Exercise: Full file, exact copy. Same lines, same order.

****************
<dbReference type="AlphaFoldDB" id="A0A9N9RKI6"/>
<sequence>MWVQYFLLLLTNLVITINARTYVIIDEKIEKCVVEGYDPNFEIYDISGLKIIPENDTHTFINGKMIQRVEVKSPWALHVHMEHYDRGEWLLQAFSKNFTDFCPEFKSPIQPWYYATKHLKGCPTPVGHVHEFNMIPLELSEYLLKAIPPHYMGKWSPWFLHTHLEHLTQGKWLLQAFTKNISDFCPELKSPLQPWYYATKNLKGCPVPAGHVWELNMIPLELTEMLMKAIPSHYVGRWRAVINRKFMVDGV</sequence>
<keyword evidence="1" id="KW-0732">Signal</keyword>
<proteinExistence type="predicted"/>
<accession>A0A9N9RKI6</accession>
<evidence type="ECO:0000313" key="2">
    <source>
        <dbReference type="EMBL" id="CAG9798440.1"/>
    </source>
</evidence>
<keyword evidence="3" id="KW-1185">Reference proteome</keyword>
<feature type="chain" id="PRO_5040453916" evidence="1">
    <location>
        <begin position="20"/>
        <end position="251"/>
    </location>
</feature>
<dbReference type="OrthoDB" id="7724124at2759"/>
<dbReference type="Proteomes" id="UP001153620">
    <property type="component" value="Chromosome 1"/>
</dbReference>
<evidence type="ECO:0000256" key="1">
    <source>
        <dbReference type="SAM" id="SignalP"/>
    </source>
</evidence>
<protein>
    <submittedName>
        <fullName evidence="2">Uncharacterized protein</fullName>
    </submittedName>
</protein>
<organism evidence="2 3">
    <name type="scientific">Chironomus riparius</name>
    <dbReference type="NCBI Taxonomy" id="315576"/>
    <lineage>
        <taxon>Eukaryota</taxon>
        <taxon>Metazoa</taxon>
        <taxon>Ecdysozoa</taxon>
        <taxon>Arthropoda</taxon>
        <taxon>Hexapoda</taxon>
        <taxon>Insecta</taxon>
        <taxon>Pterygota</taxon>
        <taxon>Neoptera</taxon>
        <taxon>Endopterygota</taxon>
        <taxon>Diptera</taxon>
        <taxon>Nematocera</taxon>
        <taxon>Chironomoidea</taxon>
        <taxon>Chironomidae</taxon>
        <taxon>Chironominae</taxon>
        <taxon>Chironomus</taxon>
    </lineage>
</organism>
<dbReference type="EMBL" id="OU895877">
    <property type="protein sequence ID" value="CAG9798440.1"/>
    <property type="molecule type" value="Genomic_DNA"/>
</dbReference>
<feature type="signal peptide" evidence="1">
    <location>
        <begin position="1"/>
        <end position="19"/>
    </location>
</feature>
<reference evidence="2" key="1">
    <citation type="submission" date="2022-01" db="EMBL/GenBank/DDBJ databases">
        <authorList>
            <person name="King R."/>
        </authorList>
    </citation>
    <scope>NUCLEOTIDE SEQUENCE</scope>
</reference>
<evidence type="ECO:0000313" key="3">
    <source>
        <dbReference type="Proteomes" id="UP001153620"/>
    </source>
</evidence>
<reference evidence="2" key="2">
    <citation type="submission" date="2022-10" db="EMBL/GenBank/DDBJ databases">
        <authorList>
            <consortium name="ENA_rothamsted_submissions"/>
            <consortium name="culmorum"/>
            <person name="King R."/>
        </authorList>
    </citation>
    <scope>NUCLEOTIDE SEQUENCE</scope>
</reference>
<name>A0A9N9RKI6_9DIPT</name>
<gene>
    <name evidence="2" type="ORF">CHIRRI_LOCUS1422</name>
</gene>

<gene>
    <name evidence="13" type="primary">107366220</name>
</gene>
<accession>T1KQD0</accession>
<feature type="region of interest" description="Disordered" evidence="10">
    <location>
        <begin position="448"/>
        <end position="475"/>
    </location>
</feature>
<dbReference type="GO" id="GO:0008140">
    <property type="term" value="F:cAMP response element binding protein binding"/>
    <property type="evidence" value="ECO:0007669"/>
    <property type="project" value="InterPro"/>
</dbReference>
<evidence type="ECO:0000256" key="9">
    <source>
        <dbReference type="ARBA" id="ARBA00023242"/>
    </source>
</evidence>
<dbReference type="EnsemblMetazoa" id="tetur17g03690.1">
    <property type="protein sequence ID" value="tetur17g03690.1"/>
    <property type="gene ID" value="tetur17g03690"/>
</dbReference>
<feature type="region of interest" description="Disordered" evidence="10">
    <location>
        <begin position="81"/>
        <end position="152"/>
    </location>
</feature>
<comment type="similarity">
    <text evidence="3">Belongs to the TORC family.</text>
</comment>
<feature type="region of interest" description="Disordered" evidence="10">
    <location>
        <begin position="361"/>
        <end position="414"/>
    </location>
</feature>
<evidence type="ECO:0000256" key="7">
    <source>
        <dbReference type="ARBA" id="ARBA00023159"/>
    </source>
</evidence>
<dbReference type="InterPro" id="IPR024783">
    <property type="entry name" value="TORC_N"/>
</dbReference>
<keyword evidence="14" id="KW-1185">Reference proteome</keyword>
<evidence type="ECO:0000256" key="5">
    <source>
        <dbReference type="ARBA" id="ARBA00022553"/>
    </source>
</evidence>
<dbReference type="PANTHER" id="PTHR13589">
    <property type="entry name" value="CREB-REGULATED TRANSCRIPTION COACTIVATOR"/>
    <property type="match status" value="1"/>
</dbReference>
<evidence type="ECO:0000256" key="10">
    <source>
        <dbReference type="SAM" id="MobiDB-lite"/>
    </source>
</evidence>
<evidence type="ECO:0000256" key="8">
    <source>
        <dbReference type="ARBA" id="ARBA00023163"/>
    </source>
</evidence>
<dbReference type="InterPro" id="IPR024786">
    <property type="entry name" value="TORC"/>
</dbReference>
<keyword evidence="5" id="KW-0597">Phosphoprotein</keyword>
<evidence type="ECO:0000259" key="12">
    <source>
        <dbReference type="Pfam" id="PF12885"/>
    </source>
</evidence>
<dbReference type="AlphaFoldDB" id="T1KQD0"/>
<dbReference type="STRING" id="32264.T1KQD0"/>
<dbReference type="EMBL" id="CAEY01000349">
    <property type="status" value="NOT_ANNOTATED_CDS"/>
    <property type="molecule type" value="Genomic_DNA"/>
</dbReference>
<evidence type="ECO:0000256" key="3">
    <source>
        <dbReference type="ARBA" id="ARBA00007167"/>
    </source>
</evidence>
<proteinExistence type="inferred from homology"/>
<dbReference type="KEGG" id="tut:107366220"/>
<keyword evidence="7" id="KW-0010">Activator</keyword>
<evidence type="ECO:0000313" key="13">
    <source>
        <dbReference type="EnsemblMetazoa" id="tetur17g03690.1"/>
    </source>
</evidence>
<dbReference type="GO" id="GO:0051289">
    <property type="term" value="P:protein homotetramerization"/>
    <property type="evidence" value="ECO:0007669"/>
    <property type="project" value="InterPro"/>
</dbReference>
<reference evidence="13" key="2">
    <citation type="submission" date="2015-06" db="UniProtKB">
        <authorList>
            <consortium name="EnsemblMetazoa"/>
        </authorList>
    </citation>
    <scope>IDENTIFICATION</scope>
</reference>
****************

<dbReference type="AlphaFoldDB" id="A0A9N9RKI6"/>
<sequence>MWVQYFLLLLTNLVITINARTYVIIDEKIEKCVVEGYDPNFEIYDISGLKIIPENDTHTFINGKMIQRVEVKSPWALHVHMEHYDRGEWLLQAFSKNFTDFCPEFKSPIQPWYYATKHLKGCPTPVGHVHEFNMIPLELSEYLLKAIPPHYMGKWSPWFLHTHLEHLTQGKWLLQAFTKNISDFCPELKSPLQPWYYATKNLKGCPVPAGHVWELNMIPLELTEMLMKAIPSHYVGRWRAVINRKFMVDGV</sequence>
<keyword evidence="1" id="KW-0732">Signal</keyword>
<proteinExistence type="predicted"/>
<accession>A0A9N9RKI6</accession>
<evidence type="ECO:0000313" key="2">
    <source>
        <dbReference type="EMBL" id="CAG9798440.1"/>
    </source>
</evidence>
<keyword evidence="3" id="KW-1185">Reference proteome</keyword>
<feature type="chain" id="PRO_5040453916" evidence="1">
    <location>
        <begin position="20"/>
        <end position="251"/>
    </location>
</feature>
<dbReference type="OrthoDB" id="7724124at2759"/>
<dbReference type="Proteomes" id="UP001153620">
    <property type="component" value="Chromosome 1"/>
</dbReference>
<evidence type="ECO:0000256" key="1">
    <source>
        <dbReference type="SAM" id="SignalP"/>
    </source>
</evidence>
<protein>
    <submittedName>
        <fullName evidence="2">Uncharacterized protein</fullName>
    </submittedName>
</protein>
<organism evidence="2 3">
    <name type="scientific">Chironomus riparius</name>
    <dbReference type="NCBI Taxonomy" id="315576"/>
    <lineage>
        <taxon>Eukaryota</taxon>
        <taxon>Metazoa</taxon>
        <taxon>Ecdysozoa</taxon>
        <taxon>Arthropoda</taxon>
        <taxon>Hexapoda</taxon>
        <taxon>Insecta</taxon>
        <taxon>Pterygota</taxon>
        <taxon>Neoptera</taxon>
        <taxon>Endopterygota</taxon>
        <taxon>Diptera</taxon>
        <taxon>Nematocera</taxon>
        <taxon>Chironomoidea</taxon>
        <taxon>Chironomidae</taxon>
        <taxon>Chironominae</taxon>
        <taxon>Chironomus</taxon>
    </lineage>
</organism>
<dbReference type="EMBL" id="OU895877">
    <property type="protein sequence ID" value="CAG9798440.1"/>
    <property type="molecule type" value="Genomic_DNA"/>
</dbReference>
<feature type="signal peptide" evidence="1">
    <location>
        <begin position="1"/>
        <end position="19"/>
    </location>
</feature>
<reference evidence="2" key="1">
    <citation type="submission" date="2022-01" db="EMBL/GenBank/DDBJ databases">
        <authorList>
            <person name="King R."/>
        </authorList>
    </citation>
    <scope>NUCLEOTIDE SEQUENCE</scope>
</reference>
<evidence type="ECO:0000313" key="3">
    <source>
        <dbReference type="Proteomes" id="UP001153620"/>
    </source>
</evidence>
<reference evidence="2" key="2">
    <citation type="submission" date="2022-10" db="EMBL/GenBank/DDBJ databases">
        <authorList>
            <consortium name="ENA_rothamsted_submissions"/>
            <consortium name="culmorum"/>
            <person name="King R."/>
        </authorList>
    </citation>
    <scope>NUCLEOTIDE SEQUENCE</scope>
</reference>
<name>A0A9N9RKI6_9DIPT</name>
<gene>
    <name evidence="2" type="ORF">CHIRRI_LOCUS1422</name>
</gene>

<gene>
    <name evidence="13" type="primary">107366220</name>
</gene>
<accession>T1KQD0</accession>
<feature type="region of interest" description="Disordered" evidence="10">
    <location>
        <begin position="448"/>
        <end position="475"/>
    </location>
</feature>
<dbReference type="GO" id="GO:0008140">
    <property type="term" value="F:cAMP response element binding protein binding"/>
    <property type="evidence" value="ECO:0007669"/>
    <property type="project" value="InterPro"/>
</dbReference>
<evidence type="ECO:0000256" key="9">
    <source>
        <dbReference type="ARBA" id="ARBA00023242"/>
    </source>
</evidence>
<dbReference type="EnsemblMetazoa" id="tetur17g03690.1">
    <property type="protein sequence ID" value="tetur17g03690.1"/>
    <property type="gene ID" value="tetur17g03690"/>
</dbReference>
<feature type="region of interest" description="Disordered" evidence="10">
    <location>
        <begin position="81"/>
        <end position="152"/>
    </location>
</feature>
<comment type="similarity">
    <text evidence="3">Belongs to the TORC family.</text>
</comment>
<feature type="region of interest" description="Disordered" evidence="10">
    <location>
        <begin position="361"/>
        <end position="414"/>
    </location>
</feature>
<evidence type="ECO:0000256" key="7">
    <source>
        <dbReference type="ARBA" id="ARBA00023159"/>
    </source>
</evidence>
<dbReference type="InterPro" id="IPR024783">
    <property type="entry name" value="TORC_N"/>
</dbReference>
<keyword evidence="14" id="KW-1185">Reference proteome</keyword>
<evidence type="ECO:0000256" key="5">
    <source>
        <dbReference type="ARBA" id="ARBA00022553"/>
    </source>
</evidence>
<dbReference type="PANTHER" id="PTHR13589">
    <property type="entry name" value="CREB-REGULATED TRANSCRIPTION COACTIVATOR"/>
    <property type="match status" value="1"/>
</dbReference>
<evidence type="ECO:0000256" key="10">
    <source>
        <dbReference type="SAM" id="MobiDB-lite"/>
    </source>
</evidence>
<evidence type="ECO:0000256" key="8">
    <source>
        <dbReference type="ARBA" id="ARBA00023163"/>
    </source>
</evidence>
<dbReference type="InterPro" id="IPR024786">
    <property type="entry name" value="TORC"/>
</dbReference>
<keyword evidence="5" id="KW-0597">Phosphoprotein</keyword>
<evidence type="ECO:0000259" key="12">
    <source>
        <dbReference type="Pfam" id="PF12885"/>
    </source>
</evidence>
<dbReference type="AlphaFoldDB" id="T1KQD0"/>
<dbReference type="STRING" id="32264.T1KQD0"/>
<dbReference type="EMBL" id="CAEY01000349">
    <property type="status" value="NOT_ANNOTATED_CDS"/>
    <property type="molecule type" value="Genomic_DNA"/>
</dbReference>
<evidence type="ECO:0000256" key="3">
    <source>
        <dbReference type="ARBA" id="ARBA00007167"/>
    </source>
</evidence>
<proteinExistence type="inferred from homology"/>
<dbReference type="KEGG" id="tut:107366220"/>
<keyword evidence="7" id="KW-0010">Activator</keyword>
<evidence type="ECO:0000313" key="13">
    <source>
        <dbReference type="EnsemblMetazoa" id="tetur17g03690.1"/>
    </source>
</evidence>
<dbReference type="GO" id="GO:0051289">
    <property type="term" value="P:protein homotetramerization"/>
    <property type="evidence" value="ECO:0007669"/>
    <property type="project" value="InterPro"/>
</dbReference>
<reference evidence="13" key="2">
    <citation type="submission" date="2015-06" db="UniProtKB">
        <authorList>
            <consortium name="EnsemblMetazoa"/>
        </authorList>
    </citation>
    <scope>IDENTIFICATION</scope>
</reference>